ATTORNEY GENERAL ALBERTO R. GONZALES
ANNOUNCES ADDITIONAL FUNDING TO COMBAT DRUG TRAFFICKING
AND BORDER VIOLENCE ALONG THE SOUTHWEST BORDER
The joint task force–called a Strike Force–allows law enforcement agents from the Drug Enforcement Administration (DEA), the Federal Bureau of Investigation (FBI), the Department of Homeland Security’s Immigration and Customs Enforcement (ICE), the Bureau of Alcohol, Tobacco, Firearms and Explosives (ATF), the Internal Revenue Service (IRS), and the Texas Department of Public Safety to work side-by-side in the same location, quickly responding to leads and establishing links between investigations.
The Strike Force is supported by the Organized Crime Drug Enforcement Task Force (OCDETF), a federal drug enforcement program that focuses attention and resources on the disruption and dismantling of major drug trafficking organizations. OCDETF provides a framework for federal, state and local law enforcement agencies to work together to target well-established and complex organizations that direct, finance or engage in illegal narcotics trafficking and related crimes.
“Many border communities in Texas have unfortunately experienced first hand the terrible consequences caused by violent crime and drug trafficking,” said Attorney General Gonzales. “But law enforcement is fighting back and I am pleased to announce new funding for our Strike Force team in Laredo and McAllen. This team will provide greater coordination between state and federal law enforcement agencies as we work together to combat crime and stop the flow of drugs across the U.S.-Mexico border.”
The OCDETF Strike Force in Laredo and McAllen is an extension of the Houston OCDETF Strike Force established in October 2005. Law enforcement agents participating in the Houston OCDETF Strike Force pursue major investigations in a coordinated, aggressive fashion. Since its creation, the Houston OCDETF Strike Force has identified Mexican organizational leaders, Columbian narcotics suppliers, international and domestic drug transporters, and domestic distribution cells. It has prevented the shipment of over 30 tons of cocaine from crossing the U.S. border and confiscated more than $32 million from major drug trafficking organizations.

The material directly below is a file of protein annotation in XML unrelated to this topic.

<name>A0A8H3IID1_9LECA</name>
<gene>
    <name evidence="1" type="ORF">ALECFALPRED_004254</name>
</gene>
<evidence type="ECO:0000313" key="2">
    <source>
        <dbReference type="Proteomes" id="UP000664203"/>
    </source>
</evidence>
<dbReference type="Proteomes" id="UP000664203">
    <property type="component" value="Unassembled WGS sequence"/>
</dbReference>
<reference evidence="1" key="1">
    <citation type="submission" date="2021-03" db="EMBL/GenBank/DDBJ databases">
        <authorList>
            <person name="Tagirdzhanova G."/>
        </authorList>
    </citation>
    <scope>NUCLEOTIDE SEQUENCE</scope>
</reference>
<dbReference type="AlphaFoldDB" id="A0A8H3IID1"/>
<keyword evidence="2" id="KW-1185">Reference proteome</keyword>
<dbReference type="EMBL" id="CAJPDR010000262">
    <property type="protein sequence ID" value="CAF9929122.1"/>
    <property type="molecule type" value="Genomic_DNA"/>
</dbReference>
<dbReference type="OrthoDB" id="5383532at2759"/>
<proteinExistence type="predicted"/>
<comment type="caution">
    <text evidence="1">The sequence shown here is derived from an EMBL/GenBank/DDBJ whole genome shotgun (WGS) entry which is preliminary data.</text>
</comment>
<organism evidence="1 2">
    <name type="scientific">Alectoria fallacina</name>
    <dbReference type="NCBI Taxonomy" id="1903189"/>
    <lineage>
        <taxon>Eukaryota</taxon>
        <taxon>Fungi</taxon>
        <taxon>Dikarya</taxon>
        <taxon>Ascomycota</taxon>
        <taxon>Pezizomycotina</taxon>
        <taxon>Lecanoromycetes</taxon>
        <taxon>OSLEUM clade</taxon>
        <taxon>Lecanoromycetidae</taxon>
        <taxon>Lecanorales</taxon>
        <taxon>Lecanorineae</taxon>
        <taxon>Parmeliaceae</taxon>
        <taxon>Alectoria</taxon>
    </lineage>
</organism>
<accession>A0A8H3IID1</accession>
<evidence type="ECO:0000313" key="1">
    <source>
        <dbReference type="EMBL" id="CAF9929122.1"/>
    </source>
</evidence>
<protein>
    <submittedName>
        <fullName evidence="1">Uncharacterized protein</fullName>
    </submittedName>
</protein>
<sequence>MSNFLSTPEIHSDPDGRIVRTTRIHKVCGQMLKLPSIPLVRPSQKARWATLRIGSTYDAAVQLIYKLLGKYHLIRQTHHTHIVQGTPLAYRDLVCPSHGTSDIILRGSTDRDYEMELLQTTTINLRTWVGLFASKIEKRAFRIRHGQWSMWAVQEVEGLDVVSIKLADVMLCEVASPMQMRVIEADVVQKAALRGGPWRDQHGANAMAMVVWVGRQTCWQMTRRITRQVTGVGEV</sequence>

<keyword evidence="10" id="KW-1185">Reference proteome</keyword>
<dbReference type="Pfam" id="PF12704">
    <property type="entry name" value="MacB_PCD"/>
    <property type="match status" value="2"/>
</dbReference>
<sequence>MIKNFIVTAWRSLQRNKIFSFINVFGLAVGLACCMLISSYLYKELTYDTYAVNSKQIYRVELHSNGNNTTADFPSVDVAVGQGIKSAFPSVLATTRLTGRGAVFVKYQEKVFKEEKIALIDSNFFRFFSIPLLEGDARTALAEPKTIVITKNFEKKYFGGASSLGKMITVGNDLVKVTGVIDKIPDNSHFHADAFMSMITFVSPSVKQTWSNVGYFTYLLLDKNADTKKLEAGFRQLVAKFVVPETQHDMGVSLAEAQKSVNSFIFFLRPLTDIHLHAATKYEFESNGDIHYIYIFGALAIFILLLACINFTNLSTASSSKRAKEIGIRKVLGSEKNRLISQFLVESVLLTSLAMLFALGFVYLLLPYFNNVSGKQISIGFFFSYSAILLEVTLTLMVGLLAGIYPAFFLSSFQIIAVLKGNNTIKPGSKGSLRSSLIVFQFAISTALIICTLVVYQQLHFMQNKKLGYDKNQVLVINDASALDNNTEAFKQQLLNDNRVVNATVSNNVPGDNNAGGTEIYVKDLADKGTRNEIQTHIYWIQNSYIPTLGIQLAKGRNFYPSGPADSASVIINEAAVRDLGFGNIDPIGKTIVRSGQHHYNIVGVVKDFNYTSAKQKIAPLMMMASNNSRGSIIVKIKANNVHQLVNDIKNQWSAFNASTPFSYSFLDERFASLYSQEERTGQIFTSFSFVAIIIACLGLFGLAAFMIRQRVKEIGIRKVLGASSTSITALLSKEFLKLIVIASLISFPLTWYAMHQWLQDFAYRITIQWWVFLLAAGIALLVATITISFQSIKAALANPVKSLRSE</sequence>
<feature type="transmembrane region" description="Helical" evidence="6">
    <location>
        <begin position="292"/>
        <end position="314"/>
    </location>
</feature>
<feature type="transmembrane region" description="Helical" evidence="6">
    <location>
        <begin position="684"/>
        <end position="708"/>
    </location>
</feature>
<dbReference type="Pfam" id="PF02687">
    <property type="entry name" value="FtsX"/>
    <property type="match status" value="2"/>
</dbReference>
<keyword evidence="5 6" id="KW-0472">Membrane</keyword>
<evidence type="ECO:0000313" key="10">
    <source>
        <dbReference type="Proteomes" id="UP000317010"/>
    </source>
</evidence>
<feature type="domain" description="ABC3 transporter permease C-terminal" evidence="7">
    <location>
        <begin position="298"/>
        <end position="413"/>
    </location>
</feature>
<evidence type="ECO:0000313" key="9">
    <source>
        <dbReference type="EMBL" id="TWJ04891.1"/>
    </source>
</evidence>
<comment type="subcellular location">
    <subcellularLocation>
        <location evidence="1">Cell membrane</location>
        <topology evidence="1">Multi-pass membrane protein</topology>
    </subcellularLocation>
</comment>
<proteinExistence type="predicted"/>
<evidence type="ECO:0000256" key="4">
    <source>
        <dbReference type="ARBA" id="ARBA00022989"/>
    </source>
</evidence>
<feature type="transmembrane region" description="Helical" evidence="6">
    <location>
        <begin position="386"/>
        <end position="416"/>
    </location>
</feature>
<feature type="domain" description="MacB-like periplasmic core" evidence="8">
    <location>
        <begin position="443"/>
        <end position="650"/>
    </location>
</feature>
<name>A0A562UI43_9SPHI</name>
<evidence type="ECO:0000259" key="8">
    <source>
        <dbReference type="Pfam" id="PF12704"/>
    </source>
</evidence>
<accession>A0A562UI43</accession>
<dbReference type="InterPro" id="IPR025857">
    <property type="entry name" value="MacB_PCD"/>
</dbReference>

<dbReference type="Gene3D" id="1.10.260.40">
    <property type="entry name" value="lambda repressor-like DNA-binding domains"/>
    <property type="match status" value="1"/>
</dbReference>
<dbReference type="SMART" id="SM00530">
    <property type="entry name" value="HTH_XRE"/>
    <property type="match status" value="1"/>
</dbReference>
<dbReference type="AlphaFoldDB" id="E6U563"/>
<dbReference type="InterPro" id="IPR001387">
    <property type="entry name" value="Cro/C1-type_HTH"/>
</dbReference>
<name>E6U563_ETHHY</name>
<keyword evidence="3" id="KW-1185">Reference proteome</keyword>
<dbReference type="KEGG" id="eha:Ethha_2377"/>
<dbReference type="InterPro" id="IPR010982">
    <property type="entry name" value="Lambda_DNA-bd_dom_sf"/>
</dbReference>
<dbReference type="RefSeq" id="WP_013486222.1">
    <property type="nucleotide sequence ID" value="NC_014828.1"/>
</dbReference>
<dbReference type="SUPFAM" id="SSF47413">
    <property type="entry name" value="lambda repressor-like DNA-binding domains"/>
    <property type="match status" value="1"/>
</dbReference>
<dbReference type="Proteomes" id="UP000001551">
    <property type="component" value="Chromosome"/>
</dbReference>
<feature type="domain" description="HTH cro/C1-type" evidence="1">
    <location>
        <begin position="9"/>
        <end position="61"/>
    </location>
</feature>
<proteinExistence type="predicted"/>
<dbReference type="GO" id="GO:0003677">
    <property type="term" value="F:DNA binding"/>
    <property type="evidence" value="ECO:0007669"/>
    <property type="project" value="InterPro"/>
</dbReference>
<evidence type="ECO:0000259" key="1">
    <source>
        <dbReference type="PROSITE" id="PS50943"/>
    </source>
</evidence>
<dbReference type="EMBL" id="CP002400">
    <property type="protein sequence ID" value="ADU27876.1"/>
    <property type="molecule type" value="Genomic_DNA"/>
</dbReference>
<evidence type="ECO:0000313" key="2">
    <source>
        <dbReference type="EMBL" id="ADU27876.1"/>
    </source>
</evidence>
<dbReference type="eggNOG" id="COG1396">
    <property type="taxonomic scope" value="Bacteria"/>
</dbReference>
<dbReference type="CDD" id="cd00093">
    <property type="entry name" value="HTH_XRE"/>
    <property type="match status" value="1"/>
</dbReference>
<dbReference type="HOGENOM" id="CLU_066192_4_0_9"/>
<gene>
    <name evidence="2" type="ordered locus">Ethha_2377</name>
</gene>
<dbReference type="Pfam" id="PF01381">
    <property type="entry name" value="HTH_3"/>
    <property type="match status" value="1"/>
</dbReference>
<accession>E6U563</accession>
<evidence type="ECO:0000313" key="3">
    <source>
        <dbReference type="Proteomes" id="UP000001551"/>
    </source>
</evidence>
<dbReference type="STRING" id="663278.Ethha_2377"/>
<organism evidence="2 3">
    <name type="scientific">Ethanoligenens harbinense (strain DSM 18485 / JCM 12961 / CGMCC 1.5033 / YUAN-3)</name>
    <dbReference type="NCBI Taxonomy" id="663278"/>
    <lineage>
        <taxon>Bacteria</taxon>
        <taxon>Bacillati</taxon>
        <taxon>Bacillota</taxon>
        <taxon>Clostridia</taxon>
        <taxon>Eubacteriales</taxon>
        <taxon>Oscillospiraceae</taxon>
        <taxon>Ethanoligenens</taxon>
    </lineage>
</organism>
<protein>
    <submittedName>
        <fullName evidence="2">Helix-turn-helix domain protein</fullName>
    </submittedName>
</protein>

The OCDETF Strike Force compliments the efforts of the Laredo Violent Crime Impact Team (VCIT), established in 2005. The VCIT program is an ATF-led joint law enforcement effort launched in cities with high volumes of firearms crimes and is designed to identify, arrest and prosecute the most dangerous violent criminals. The Laredo VCIT is composed of law enforcement agents from the ATF, DEA, FBI, ICE, Customs and Border Protection and the U.S. Marshals Service.
In 2006, the Laredo VCIT was credited with recovering 224 firearms and arresting 69 of Laredo’s most dangerous felons and fugitives, including Jose A. Garza-Robles and Hector Herrera-Sifuentes, both permanent resident aliens from Mexico. Both are accused of kidnapping an American citizen and holding him hostage in Mexico until his family paid Garza-Robles a $57,500 ransom. Garza-Robles and Herrera-Sifuentes were charged in a 3 count indictment with conspiring to kidnap and kidnapping a United States citizen. Each of the two counts carries a punishment of one year to life imprisonment upon conviction. Garza-Robles was also charged with a third count of receiving ransom money which carries a maximum punishment of 10 years imprisonment. Each of the three counts also carries a maximum fine of $250,000 upon conviction.
The Laredo VCIT also arrested Jesus Alberto De Leon. On September 25, 2006, court documents allege that De Leon, a twice-convicted felon, and unknown co-conspirators attempted to kidnap an individual in the parking lot of a Target store in Laredo. The victim escaped and entered the store, but De Leon pursued the victim into the department store, armed with a 12-gauge shotgun. He was arrested as he attempted to flea from law enforcement officers. He has been indicted for conspiracy to kidnap, attempted kidnapping, use of a firearm in the course and commission of a crime of violence, and felon in possession of a firearm. He faces a sentence of up to life imprisonment.
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